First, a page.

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I am reviewing the code for a product our team developed where credit card information is stored in a local database in the event of no internet connection and came across the encryption methods. The developer who wrote this portion of our code encrypted AES over RABBIT over AES. I have seen implementations with AES over AES(same concept i suppose as TrippleDES) but never seen or researched stacking block over stream and if the results from this are going to be consistant(without data corruption) and secure which i would assume stacking encryptions with different keys can never be less secure than a one time encryption.

EDIT: To add the performance of this is not horrible. it takes 0.012 seconds to encrypt and decrypt credit card data.

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  • If the keys are uncorrelated and the cipher algorithms don't cancel each other out, then it is at least as secure as the most secure cipher in use. But to figure out of it is MORE secure, you'll need a bit more analysis of exactly how the ciphers are layered. Cipher modes, order, etc...
    – Natanael
    Commented Nov 1, 2015 at 9:18

3 Answers 3

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Encryption using rather different algorithms is probably not less secure than encryption with just one algorithm. There's a meet in the middle attack possible which may influence the security to be about the strength of AES + a single iteration of RABBIT though.

AES-256 is (thought to be) so secure that it will likely not be cracked even if quantum computers become a possibility. So basically you are only protecting yourself against significant breaks of AES. In that sense this kind of scheme only protects the part of the protocol that is most likely to be secure in the first place.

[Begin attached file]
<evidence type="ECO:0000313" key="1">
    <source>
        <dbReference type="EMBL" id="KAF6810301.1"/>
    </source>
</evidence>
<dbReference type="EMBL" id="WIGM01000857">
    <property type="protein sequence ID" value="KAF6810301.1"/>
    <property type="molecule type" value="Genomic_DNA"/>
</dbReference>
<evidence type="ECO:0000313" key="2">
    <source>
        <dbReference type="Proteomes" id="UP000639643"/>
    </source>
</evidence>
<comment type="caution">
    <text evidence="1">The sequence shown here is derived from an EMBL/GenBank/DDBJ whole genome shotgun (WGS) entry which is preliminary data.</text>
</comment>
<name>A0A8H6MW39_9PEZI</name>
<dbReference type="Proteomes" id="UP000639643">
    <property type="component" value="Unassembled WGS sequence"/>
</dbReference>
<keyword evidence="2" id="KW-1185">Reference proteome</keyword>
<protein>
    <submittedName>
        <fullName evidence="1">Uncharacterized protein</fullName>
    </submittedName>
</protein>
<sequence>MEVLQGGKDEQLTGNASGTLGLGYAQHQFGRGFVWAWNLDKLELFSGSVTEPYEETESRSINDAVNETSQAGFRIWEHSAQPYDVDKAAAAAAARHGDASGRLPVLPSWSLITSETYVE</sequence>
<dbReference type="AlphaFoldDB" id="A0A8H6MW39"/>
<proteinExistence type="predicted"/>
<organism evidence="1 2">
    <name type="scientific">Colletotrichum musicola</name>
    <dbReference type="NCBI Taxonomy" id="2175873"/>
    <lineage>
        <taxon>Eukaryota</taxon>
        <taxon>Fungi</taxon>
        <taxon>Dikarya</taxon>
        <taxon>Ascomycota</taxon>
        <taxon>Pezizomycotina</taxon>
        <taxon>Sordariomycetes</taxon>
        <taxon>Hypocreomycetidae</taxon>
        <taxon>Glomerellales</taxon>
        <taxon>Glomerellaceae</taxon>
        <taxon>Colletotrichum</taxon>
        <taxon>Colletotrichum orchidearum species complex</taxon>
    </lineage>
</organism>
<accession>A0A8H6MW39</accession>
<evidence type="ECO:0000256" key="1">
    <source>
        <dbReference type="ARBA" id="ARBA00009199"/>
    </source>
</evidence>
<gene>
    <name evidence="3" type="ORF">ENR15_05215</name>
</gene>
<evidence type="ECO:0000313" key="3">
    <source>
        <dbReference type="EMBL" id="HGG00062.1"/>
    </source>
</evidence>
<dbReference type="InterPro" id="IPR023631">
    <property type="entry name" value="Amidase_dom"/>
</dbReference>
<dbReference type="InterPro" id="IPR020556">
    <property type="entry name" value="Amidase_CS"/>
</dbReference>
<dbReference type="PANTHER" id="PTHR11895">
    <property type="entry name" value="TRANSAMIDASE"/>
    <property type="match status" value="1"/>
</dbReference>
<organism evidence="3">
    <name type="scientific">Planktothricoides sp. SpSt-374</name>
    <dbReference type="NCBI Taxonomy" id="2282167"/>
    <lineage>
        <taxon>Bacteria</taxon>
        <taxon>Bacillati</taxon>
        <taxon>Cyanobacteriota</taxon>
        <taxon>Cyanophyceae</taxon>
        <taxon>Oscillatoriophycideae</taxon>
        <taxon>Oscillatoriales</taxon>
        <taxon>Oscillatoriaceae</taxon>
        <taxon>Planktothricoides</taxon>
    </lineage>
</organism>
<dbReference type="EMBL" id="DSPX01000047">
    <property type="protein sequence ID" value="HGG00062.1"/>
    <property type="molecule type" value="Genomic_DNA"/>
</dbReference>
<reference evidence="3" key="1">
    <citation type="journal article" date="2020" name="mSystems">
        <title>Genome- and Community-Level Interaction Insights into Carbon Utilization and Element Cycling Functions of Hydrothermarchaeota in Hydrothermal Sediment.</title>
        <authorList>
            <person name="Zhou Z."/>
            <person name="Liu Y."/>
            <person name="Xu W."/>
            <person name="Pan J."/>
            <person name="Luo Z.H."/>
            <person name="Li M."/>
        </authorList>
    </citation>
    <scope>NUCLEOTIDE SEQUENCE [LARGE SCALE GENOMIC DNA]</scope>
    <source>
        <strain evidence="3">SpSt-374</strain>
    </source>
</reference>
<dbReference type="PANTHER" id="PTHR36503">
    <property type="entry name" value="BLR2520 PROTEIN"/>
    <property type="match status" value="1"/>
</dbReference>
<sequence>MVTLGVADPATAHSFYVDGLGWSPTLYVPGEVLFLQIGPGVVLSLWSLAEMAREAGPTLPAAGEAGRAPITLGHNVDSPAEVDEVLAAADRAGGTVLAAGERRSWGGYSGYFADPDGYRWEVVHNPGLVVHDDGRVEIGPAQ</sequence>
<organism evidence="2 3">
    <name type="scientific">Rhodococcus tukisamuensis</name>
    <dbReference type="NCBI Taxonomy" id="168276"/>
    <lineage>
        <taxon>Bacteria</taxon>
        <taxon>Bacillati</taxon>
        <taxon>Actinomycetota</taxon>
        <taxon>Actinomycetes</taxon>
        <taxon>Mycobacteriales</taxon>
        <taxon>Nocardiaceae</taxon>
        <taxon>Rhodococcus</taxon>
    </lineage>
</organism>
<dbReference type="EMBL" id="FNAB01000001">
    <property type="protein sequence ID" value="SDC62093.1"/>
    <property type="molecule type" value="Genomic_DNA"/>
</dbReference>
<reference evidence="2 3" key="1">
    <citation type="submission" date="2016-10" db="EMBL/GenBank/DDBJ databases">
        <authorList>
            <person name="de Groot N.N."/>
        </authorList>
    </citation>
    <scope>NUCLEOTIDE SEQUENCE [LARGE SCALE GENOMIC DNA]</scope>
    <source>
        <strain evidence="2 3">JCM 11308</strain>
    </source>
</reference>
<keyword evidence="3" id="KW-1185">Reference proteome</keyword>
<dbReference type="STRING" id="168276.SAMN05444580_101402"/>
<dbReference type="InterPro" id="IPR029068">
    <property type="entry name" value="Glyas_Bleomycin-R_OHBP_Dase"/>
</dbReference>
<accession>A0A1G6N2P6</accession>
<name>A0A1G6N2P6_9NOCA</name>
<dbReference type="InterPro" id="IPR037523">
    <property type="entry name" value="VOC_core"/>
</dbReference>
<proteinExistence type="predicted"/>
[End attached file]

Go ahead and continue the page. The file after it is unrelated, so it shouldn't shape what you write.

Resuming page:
Cryptographic errors are easy to make. In that sense the more complicated the protocol the more likely it is that it is in error somewhere. If there is an error then the security of the layered encryption can easily be negated.

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You probably won't see any research like that since generally you don't use stream ciphers for the same purpose as block ciphers.

Generally, a stream cipher should never be used to encrypt multiple messages with the same key, so if you're encrypting each card under the same key then you're making a this mistake. This is why stream ciphers are not used to encrypt things stored in a database.

However, in this case since it's sandwiched between two AES block ciphers then it's probably not vulnerable to a multiple message attack. You're gaining security from AES here and so the stream cipher probably adds little.

There are many mistakes that can be made even with AES block ciphers, so it's more important to understand the cipher mode used e.g. CBC or ECB and how keys are managed.

AES 128 and 256 are considered secure, so their correct use will give you a secure system. Mixing things up like this is making your system more complicated and giving scope to make more mistakes, so I wouldn't do it.